Page:Henry Adams' History of the United States Vol. 3.djvu/92

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Chapter 4: Between France and England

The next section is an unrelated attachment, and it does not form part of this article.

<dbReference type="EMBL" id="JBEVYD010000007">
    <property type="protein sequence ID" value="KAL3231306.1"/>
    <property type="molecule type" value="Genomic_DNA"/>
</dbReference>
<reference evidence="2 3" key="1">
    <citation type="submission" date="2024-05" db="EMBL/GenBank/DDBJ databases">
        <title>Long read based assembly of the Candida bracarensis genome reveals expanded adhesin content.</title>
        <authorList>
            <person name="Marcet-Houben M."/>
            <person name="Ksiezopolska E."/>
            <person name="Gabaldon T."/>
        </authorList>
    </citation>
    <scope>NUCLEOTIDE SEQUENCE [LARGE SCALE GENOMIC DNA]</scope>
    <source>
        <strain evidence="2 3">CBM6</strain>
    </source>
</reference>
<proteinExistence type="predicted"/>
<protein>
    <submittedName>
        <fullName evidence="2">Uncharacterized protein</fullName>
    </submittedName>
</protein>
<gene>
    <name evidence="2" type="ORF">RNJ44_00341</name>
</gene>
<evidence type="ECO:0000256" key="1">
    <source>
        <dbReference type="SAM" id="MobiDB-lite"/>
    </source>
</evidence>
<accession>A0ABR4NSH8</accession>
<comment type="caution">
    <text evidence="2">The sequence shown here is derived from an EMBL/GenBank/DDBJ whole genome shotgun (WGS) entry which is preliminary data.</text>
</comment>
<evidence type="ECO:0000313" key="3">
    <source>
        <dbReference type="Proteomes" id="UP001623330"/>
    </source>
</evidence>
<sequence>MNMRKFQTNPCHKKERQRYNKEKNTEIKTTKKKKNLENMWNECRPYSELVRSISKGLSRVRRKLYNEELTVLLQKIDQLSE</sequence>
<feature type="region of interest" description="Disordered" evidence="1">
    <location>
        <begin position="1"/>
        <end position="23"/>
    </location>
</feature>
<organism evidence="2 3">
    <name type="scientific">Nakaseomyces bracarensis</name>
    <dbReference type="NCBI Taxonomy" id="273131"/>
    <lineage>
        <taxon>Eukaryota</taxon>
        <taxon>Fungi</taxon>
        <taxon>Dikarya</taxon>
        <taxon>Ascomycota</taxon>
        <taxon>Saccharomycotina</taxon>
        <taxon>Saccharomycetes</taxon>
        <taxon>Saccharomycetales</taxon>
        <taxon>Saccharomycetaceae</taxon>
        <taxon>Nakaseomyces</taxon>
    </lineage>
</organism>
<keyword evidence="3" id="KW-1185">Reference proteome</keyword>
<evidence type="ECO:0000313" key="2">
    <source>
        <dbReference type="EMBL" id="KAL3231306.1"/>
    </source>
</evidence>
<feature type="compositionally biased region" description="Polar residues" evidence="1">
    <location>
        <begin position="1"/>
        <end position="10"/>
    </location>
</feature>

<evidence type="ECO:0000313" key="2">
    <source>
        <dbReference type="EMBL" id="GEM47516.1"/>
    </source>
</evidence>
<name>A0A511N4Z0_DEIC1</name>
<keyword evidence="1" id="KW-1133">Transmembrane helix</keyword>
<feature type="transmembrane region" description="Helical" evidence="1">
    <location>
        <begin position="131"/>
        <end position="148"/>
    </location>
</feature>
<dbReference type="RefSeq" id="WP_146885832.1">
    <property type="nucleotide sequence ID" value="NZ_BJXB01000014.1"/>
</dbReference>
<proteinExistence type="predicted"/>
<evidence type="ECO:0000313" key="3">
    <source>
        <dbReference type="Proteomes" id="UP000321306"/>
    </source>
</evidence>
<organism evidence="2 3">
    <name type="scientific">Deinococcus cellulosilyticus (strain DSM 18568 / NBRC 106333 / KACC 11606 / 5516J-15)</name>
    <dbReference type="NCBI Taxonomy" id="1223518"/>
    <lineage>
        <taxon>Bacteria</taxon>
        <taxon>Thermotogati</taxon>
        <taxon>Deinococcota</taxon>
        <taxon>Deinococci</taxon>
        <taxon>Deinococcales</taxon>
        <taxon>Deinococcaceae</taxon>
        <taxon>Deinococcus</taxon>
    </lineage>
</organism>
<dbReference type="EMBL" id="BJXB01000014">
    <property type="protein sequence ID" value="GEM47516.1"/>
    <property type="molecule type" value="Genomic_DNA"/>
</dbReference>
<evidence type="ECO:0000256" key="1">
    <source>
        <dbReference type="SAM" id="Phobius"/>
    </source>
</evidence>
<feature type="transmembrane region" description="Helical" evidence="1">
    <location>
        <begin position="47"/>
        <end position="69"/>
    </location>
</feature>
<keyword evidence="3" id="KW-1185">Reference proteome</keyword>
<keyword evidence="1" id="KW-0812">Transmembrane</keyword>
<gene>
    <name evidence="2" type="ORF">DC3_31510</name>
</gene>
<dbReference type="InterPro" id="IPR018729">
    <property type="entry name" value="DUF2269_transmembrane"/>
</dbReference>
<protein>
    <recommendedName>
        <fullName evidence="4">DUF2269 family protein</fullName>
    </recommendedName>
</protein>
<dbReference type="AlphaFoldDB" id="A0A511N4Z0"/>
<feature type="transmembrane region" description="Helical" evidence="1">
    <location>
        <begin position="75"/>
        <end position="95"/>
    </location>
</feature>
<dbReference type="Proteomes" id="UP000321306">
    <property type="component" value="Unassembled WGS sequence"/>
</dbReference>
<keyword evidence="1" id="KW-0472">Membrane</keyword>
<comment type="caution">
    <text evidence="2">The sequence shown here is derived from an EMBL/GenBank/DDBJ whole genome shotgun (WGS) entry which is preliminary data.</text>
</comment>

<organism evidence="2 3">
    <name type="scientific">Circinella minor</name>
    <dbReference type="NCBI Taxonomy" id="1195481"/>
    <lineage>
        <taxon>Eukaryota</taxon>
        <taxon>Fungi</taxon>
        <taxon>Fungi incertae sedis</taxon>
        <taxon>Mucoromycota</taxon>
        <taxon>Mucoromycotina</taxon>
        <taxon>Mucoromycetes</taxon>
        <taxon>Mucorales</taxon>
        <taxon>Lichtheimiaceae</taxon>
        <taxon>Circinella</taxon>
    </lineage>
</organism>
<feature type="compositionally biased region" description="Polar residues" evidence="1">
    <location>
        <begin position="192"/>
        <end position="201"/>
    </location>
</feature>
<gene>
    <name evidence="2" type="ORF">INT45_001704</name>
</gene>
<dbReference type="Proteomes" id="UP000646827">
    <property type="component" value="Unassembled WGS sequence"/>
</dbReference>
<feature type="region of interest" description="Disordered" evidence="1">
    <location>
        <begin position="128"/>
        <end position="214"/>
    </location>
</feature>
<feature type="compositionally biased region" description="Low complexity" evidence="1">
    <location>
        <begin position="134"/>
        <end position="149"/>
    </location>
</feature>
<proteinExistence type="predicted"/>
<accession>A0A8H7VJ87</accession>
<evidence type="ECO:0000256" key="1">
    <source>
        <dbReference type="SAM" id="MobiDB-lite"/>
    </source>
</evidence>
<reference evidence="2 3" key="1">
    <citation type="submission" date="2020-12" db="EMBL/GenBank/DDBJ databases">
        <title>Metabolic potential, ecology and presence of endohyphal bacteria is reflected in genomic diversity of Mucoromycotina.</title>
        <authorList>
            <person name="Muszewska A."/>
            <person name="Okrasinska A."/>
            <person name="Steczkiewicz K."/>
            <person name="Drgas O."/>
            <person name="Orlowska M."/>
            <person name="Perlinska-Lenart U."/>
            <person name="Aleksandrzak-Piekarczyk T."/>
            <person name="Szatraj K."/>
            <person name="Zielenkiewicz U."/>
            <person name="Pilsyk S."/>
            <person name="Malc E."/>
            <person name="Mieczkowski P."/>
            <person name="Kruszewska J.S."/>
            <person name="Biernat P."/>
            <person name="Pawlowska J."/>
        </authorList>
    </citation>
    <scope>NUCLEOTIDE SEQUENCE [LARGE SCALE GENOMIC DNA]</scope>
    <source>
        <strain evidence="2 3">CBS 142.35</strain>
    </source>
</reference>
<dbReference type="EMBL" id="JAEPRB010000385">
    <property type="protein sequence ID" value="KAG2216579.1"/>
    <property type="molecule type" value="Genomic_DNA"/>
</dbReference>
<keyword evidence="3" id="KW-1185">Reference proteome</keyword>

President Jefferson's decision, in October, 1805, to retrace his steps and reverse a policy which had been publicly and repeatedly proclaimed, was the turning-point of his second Administration. No one can say what might have happened if in August, 1805, Jefferson had ordered his troops to cross the Sabine and occupy Texas to the Rio Bravo, as Armstrong and Monroe advised. Such an act would probably have been supported, as the purchase of Louisiana had been approved, by the whole country, without regard to Constitutional theories; and indeed if Jefferson succeeded to the rights of Napoleon in Louisiana, such a step required no defence. Spain might then have declared war; but had Godoy taken this extreme measure, he could have had no other motive than to embarrass Napoleon by dragging France into a war with the United States, and had this policy succeeded, President Jefferson's difficulties would have vanished in an instant. He might then have seized Florida; his controversies with England about neutral trade, blockade, and impressment would have fallen to the ground; and had war with France continued two years, until Spain